Cultural Differences: There Are Two Things You Need to Know About the Veneti…


I was raised in Rome, and until the age of 23 it was the only Italian city I had ever lived in. When I got into a postgraduate program in Padova (which is in the Italian region of Veneto), my father took me aside to give me the benefit of his worldly experience.

“There are two things you need to know about the Veneti”, he said to me. “They are very religious, and they are very clean”.

To the average listener, this sounds like a gross generalization, and we all know that we shouldn’t generalize when talking about groups of people. However, this was not meant as an accusation, or something to laugh at the Veneti about, or judge them in any way. It was a statement of fact that my father told me in order to give me a heads up about the two main cultural differences between Rome and Veneto. It turned out to be excellent advice.

It might surprise many of you to know that, despite the location of the Vatican, the Romans are a very secular people. I would argue that this is partially because of the location of the Vatican, as we see how the sausages are made more often than most, but that’s besides the point of this story. What is the point is that, to this day, I have never met a person from Rome or its surroundings who regularly goes to church. A couple might go on Easter and Christmas, most only go for weddings and funerals, and some never go at all. This gave me the cultural context that, when you meet a new person, you automatically assume that they are either non-believers or at least not practicing, unless they specify otherwise.

In Veneto, on the other hand, you should assume the person is religious, unless they specify otherwise. This is an important thing to know, in order to avoid saying something in passing that might seriously offend that other person unnecessarily. This held true even in the context of the Department of Biology, where for the very first time in my life I met a person who went to Mass every single day (consider, I had no idea Mass even existed every day before I met her). I was happy that I didn’t insult the Pope or blaspheme in front of her before finding that out. I had to work with her after all, and there was no need to antagonize her. She knew I was an atheist and we had friendly little chats about it every so often, and I’m glad I wasn’t a dick to someone, without meaning to, before we could establish a cordial work relationship.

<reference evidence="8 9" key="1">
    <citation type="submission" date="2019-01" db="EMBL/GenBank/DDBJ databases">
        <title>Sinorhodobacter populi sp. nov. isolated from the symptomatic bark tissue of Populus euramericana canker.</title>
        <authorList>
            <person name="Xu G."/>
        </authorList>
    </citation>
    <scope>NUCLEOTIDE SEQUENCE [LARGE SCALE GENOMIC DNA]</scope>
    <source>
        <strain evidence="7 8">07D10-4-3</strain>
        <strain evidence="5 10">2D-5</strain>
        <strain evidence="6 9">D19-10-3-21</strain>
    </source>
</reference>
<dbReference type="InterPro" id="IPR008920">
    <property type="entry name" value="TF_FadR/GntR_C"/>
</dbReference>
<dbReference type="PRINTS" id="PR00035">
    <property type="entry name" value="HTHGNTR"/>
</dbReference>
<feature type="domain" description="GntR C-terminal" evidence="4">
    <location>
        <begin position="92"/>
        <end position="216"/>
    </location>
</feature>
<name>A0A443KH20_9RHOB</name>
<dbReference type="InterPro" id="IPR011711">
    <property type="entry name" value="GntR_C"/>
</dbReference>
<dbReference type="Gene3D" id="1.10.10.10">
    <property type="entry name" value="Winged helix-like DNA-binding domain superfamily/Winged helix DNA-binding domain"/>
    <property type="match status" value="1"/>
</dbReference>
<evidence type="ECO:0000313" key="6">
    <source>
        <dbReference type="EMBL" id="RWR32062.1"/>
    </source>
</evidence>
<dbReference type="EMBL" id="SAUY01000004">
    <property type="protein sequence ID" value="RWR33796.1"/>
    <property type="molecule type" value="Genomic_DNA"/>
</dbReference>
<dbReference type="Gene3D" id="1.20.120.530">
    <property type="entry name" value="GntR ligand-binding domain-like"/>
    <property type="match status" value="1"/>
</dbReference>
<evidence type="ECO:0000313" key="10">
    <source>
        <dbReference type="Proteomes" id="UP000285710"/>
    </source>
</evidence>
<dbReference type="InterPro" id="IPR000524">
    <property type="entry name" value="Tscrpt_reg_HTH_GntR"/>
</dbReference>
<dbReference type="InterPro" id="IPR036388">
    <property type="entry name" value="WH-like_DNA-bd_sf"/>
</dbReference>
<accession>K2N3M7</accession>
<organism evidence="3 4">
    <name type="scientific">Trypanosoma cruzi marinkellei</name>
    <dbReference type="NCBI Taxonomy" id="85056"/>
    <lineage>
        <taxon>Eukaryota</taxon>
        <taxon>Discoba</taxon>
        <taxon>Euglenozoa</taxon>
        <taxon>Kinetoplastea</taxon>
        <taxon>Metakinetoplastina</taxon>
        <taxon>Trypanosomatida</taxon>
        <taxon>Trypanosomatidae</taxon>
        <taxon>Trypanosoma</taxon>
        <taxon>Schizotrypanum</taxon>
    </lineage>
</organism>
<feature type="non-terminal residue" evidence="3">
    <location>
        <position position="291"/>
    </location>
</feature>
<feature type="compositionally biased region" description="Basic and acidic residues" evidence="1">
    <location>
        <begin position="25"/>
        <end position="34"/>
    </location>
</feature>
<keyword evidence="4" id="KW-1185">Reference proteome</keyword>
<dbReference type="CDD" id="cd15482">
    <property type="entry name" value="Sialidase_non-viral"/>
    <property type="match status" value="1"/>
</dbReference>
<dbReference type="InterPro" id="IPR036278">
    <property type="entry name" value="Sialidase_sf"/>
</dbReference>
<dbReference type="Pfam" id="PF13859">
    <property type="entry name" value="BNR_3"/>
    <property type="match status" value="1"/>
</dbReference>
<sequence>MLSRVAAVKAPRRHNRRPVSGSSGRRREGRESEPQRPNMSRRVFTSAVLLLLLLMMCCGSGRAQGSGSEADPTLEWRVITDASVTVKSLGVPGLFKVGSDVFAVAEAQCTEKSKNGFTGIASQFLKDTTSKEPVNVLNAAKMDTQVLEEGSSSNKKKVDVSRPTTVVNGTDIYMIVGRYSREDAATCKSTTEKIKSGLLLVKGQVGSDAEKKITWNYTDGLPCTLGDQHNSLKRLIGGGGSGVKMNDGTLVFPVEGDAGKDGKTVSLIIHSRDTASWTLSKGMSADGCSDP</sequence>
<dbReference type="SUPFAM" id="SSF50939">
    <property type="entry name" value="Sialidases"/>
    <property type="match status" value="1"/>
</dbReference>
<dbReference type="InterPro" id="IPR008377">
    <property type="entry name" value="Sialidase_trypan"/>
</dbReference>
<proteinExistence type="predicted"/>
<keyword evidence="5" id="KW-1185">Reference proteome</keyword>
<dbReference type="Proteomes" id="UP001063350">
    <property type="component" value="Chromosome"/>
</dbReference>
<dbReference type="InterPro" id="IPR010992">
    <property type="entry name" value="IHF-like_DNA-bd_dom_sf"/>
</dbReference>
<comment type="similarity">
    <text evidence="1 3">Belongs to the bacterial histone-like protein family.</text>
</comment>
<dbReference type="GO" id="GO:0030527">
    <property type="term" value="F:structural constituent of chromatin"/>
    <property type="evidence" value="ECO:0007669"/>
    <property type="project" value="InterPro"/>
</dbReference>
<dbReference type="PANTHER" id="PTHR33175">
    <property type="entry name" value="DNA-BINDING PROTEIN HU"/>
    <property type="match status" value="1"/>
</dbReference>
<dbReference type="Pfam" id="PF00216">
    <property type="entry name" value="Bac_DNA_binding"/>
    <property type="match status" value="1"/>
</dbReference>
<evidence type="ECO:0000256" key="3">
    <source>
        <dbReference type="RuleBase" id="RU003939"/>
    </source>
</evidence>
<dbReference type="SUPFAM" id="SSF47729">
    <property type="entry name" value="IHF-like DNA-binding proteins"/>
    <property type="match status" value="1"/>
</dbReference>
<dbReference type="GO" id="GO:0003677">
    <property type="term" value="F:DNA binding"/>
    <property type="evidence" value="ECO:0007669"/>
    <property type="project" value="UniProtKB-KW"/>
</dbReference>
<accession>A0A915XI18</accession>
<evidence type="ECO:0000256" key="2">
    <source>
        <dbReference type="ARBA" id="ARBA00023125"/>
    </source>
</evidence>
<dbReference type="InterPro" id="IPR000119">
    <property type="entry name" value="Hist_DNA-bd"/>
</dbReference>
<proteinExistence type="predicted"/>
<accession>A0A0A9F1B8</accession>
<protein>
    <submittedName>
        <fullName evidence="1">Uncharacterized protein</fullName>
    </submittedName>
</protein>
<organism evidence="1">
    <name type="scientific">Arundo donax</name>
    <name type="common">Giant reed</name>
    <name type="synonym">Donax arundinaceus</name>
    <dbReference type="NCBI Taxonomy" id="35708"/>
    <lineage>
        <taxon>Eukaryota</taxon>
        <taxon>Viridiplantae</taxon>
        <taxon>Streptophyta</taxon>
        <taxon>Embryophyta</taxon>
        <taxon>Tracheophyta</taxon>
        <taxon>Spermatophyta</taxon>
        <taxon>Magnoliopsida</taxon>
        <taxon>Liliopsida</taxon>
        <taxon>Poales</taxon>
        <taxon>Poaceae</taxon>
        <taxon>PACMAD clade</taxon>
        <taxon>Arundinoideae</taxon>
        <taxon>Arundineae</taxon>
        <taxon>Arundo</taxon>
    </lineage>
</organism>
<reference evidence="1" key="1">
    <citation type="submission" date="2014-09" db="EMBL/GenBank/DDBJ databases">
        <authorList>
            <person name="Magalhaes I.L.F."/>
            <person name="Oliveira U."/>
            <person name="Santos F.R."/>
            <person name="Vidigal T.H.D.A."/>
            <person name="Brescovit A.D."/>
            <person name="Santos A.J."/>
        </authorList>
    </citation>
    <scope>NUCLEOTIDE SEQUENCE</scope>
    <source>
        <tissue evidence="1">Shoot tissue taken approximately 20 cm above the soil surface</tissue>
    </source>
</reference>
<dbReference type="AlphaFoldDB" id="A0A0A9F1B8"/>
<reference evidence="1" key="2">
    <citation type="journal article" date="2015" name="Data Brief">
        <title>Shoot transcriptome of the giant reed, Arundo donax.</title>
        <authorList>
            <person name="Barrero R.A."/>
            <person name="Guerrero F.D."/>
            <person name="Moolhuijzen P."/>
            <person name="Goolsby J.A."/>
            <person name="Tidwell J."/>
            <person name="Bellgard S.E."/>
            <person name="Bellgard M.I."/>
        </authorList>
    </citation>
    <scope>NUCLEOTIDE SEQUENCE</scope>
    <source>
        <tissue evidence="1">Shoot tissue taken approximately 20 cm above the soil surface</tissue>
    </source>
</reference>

Of course, this does not mean that every single person in Veneto is religious. In the same region I also met someone who had gotten himself unbaptized, another thing I didn’t know existed until that time. The warning my father gave me was not intended to paint all Veneti with the same brush, but rather to impress upon my that it is not culturally acceptable to make anti-religious statements, in an off handed way to people you don’t know, in Veneto the way it is in Rome.